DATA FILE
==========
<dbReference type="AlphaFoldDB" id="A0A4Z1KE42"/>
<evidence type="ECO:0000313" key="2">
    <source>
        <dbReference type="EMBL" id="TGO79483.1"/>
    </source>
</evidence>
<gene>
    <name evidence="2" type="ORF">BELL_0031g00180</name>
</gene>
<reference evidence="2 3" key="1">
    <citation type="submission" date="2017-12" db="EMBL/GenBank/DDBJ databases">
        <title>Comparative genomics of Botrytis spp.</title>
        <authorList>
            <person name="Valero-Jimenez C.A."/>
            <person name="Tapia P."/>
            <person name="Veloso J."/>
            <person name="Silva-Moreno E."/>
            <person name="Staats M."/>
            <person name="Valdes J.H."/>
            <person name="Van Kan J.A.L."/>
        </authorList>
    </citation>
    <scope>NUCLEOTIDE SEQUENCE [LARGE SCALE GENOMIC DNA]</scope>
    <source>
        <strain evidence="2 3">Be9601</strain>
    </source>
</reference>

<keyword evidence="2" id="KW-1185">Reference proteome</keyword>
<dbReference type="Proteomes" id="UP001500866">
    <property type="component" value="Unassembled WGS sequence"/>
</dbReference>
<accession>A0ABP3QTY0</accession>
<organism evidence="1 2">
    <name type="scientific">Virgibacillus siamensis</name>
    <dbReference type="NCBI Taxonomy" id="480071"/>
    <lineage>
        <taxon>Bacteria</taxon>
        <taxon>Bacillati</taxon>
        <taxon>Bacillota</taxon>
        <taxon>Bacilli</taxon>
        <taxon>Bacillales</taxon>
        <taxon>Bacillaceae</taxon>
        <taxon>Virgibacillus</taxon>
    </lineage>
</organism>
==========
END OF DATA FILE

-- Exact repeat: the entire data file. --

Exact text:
<dbReference type="AlphaFoldDB" id="A0A4Z1KE42"/>
<evidence type="ECO:0000313" key="2">
    <source>
        <dbReference type="EMBL" id="TGO79483.1"/>
    </source>
</evidence>
<gene>
    <name evidence="2" type="ORF">BELL_0031g00180</name>
</gene>
<reference evidence="2 3" key="1">
    <citation type="submission" date="2017-12" db="EMBL/GenBank/DDBJ databases">
        <title>Comparative genomics of Botrytis spp.</title>
        <authorList>
            <person name="Valero-Jimenez C.A."/>
            <person name="Tapia P."/>
            <person name="Veloso J."/>
            <person name="Silva-Moreno E."/>
            <person name="Staats M."/>
            <person name="Valdes J.H."/>
            <person name="Van Kan J.A.L."/>
        </authorList>
    </citation>
    <scope>NUCLEOTIDE SEQUENCE [LARGE SCALE GENOMIC DNA]</scope>
    <source>
        <strain evidence="2 3">Be9601</strain>
    </source>
</reference>

<keyword evidence="2" id="KW-1185">Reference proteome</keyword>
<dbReference type="Proteomes" id="UP001500866">
    <property type="component" value="Unassembled WGS sequence"/>
</dbReference>
<accession>A0ABP3QTY0</accession>
<organism evidence="1 2">
    <name type="scientific">Virgibacillus siamensis</name>
    <dbReference type="NCBI Taxonomy" id="480071"/>
    <lineage>
        <taxon>Bacteria</taxon>
        <taxon>Bacillati</taxon>
        <taxon>Bacillota</taxon>
        <taxon>Bacilli</taxon>
        <taxon>Bacillales</taxon>
        <taxon>Bacillaceae</taxon>
        <taxon>Virgibacillus</taxon>
    </lineage>
</organism>